The book begins with the experiences of the author as an entitled American who sets out to find answers to questions in the wake of 9/11 and ends with his understanding, through his stay in Kashmir and Turkey, of the predicament of the persecuted peoples.
January of 2019 was my first visit to Kashmir. While I was soaking in the wintry black, white and grey, with the occasional day of bright blue sky when the sun shone at its brightest, what struck me were the heavily armed men in uniform dotting the entire landscape. I have since referred to them as G.I Joes, reminding me of the action figures which we would place around the house as kids.
Little did I know at the time that these action figures of the ‘real American Hero’ would actually point to the role of that all-powerful country in the politics of the region.
During my week-long stay, I met and spoke to many people. Almost all had stories to relate – some directly affected and some who have known of relatives, friends, neighbours affected physically, emotionally and mentally by the conflict. These are the common people who are caught in the crossfire of the Public Safety Act, the Armed Forces Special Powers Act and now the Unlawful Activities Prevention Act; centre and state; militants and security forces. In the midst of this new normal, the common man was just trying to survive, to earn a living and look after his family. While all of us, including from across the border, debate about the territory that is Jammu and Kashmir, we have neglected and ignored the people. And certain sections of the media have overly hyped the situation and assisted in people on the mainland forming an opinion of the people of Kashmir.
Months after my visit, the Valley was filled with a sense of foreboding. Sending additional troops to the already most militarized zone in the world and the ominous evacuation of all non-locals, tourists, pilgrims, students, and labourers eventually made sense on August 5, 2019, once again pushing Kashmir and its perennial suffering on to the world stage.
My recent visit was when Srinagar hosted the G 20 summit, attended by a handful and ignored by most in Kashmir. Walking the streets of Srinagar, especially the Polo View Road, one got the same ominous sense of foreboding. The increased number of bunkers and check posts were blindfolded with Srinagar Smart City banners in the hope of blindfolding the visitors.
David Lepeska, with his Desiccated Land:An American in Kashmir, has attempted to lift this very blindfold for the reader.
David, an American Journalist, worked for the daily Kashmir Observer in 1998 and then later in 2006, during which time he developed a deep understanding of Kashmir, its history, culture and its people. His book is an engaging memoir of tumultuous years of Kashmir that have added successively to the ‘catalog of subjugation’ and consumed so many lives and torn so many families apart.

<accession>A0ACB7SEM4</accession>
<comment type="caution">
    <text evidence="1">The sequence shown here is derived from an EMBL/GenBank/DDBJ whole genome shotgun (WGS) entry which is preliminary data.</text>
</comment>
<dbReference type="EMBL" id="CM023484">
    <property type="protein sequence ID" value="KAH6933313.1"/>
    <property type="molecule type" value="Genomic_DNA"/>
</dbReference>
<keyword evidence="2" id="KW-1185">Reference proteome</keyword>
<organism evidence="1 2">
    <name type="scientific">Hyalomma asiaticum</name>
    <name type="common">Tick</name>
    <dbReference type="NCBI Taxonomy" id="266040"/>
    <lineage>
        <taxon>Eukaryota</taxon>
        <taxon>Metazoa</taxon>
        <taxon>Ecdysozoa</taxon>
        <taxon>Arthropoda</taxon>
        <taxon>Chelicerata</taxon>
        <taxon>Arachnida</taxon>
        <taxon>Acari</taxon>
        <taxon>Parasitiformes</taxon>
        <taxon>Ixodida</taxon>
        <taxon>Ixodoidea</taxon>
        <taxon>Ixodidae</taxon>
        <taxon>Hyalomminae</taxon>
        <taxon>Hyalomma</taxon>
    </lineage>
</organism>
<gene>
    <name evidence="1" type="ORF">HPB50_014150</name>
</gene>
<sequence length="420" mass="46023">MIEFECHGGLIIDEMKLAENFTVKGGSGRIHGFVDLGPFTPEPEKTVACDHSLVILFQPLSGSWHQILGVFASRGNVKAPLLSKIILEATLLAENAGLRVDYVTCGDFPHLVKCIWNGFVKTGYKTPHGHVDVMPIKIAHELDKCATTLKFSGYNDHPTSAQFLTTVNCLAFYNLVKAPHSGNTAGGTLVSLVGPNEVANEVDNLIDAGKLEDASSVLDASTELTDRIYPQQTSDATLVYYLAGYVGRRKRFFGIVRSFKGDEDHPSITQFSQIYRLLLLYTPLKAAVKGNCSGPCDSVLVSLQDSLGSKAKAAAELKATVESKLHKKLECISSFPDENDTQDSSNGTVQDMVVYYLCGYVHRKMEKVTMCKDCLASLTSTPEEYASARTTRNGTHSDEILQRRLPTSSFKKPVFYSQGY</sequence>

The book is an attempt at connecting Kashmir’s past and present and has brilliantly woven its history through the geopolitics of the present times. The author uses archives, personal interviews and books for his study which looks quite objective and unapologetic. The book traces the history of the Valley which is incomparable to any for its ‘uninterrupted history of persecution’. It’s the “Cauchemar,” as nicknamed by Agha Shahid Ali.
The book presents an excellent understanding of not only the politics of Kashmir vis-a-vis the Indian government centred at Delhi, but also its place in the geopolitics of the region which has defined Kashmir’s modern history, post 1947, beginning with the ‘British Empire’s bloodiest failure’. Through historians, writers, politicians, separatists, journalists and the common man, the book presents Kashmir in a way that only a person, a traveller, a visitor, intent on learning about the ways of the place can. The author’s motive, as a ‘qualified upper-middle class’ American is to understand the ‘Muslim World’ post 9/11.
Multiple Factors at Play
His journey begins as an ‘entitled’ person from a country that prides itself on its ‘exceptionalism’, which the author, rather humorously, with an understanding of myths and history, compares to the Satisar – both ‘dry as two-month old naan’. The idea of the false paradise, encapsulated in Frank Capra’s It’s a Wonderful Life, begins with his own family.
The decline of America’s exceptionalism that which made it interfere in orders of other nations has seen the rise of the far right and populism, as in Turkey, Brazil and India.